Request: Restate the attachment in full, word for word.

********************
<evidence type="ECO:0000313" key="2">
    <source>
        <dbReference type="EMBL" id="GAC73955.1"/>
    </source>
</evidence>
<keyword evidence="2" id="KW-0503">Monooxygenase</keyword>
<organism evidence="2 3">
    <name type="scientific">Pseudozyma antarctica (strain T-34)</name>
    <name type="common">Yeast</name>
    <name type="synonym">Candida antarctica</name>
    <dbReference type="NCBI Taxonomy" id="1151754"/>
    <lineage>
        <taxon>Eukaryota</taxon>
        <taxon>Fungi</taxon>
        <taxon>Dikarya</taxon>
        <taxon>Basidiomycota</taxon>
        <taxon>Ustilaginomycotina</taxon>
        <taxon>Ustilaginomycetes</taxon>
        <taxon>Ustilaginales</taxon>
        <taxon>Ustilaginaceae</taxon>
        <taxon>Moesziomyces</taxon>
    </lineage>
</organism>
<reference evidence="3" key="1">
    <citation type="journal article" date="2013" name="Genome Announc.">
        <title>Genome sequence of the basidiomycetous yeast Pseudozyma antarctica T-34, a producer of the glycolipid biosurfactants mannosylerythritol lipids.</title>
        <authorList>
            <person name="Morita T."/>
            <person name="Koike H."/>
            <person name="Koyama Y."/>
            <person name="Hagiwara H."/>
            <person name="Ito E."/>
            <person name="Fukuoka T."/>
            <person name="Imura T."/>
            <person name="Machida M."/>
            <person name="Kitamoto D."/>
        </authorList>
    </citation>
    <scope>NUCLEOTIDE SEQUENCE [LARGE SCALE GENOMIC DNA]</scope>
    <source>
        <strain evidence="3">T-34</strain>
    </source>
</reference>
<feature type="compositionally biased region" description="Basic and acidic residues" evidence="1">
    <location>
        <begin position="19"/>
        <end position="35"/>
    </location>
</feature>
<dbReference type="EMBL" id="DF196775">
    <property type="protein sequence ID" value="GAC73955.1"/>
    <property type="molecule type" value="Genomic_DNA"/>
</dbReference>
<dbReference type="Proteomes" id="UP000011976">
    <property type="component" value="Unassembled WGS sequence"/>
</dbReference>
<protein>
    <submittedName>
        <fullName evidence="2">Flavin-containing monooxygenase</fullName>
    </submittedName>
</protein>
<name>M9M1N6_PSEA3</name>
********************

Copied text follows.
<evidence type="ECO:0000313" key="2">
    <source>
        <dbReference type="EMBL" id="GAC73955.1"/>
    </source>
</evidence>
<keyword evidence="2" id="KW-0503">Monooxygenase</keyword>
<organism evidence="2 3">
    <name type="scientific">Pseudozyma antarctica (strain T-34)</name>
    <name type="common">Yeast</name>
    <name type="synonym">Candida antarctica</name>
    <dbReference type="NCBI Taxonomy" id="1151754"/>
    <lineage>
        <taxon>Eukaryota</taxon>
        <taxon>Fungi</taxon>
        <taxon>Dikarya</taxon>
        <taxon>Basidiomycota</taxon>
        <taxon>Ustilaginomycotina</taxon>
        <taxon>Ustilaginomycetes</taxon>
        <taxon>Ustilaginales</taxon>
        <taxon>Ustilaginaceae</taxon>
        <taxon>Moesziomyces</taxon>
    </lineage>
</organism>
<reference evidence="3" key="1">
    <citation type="journal article" date="2013" name="Genome Announc.">
        <title>Genome sequence of the basidiomycetous yeast Pseudozyma antarctica T-34, a producer of the glycolipid biosurfactants mannosylerythritol lipids.</title>
        <authorList>
            <person name="Morita T."/>
            <person name="Koike H."/>
            <person name="Koyama Y."/>
            <person name="Hagiwara H."/>
            <person name="Ito E."/>
            <person name="Fukuoka T."/>
            <person name="Imura T."/>
            <person name="Machida M."/>
            <person name="Kitamoto D."/>
        </authorList>
    </citation>
    <scope>NUCLEOTIDE SEQUENCE [LARGE SCALE GENOMIC DNA]</scope>
    <source>
        <strain evidence="3">T-34</strain>
    </source>
</reference>
<feature type="compositionally biased region" description="Basic and acidic residues" evidence="1">
    <location>
        <begin position="19"/>
        <end position="35"/>
    </location>
</feature>
<dbReference type="EMBL" id="DF196775">
    <property type="protein sequence ID" value="GAC73955.1"/>
    <property type="molecule type" value="Genomic_DNA"/>
</dbReference>
<dbReference type="Proteomes" id="UP000011976">
    <property type="component" value="Unassembled WGS sequence"/>
</dbReference>
<protein>
    <submittedName>
        <fullName evidence="2">Flavin-containing monooxygenase</fullName>
    </submittedName>
</protein>
<name>M9M1N6_PSEA3</name>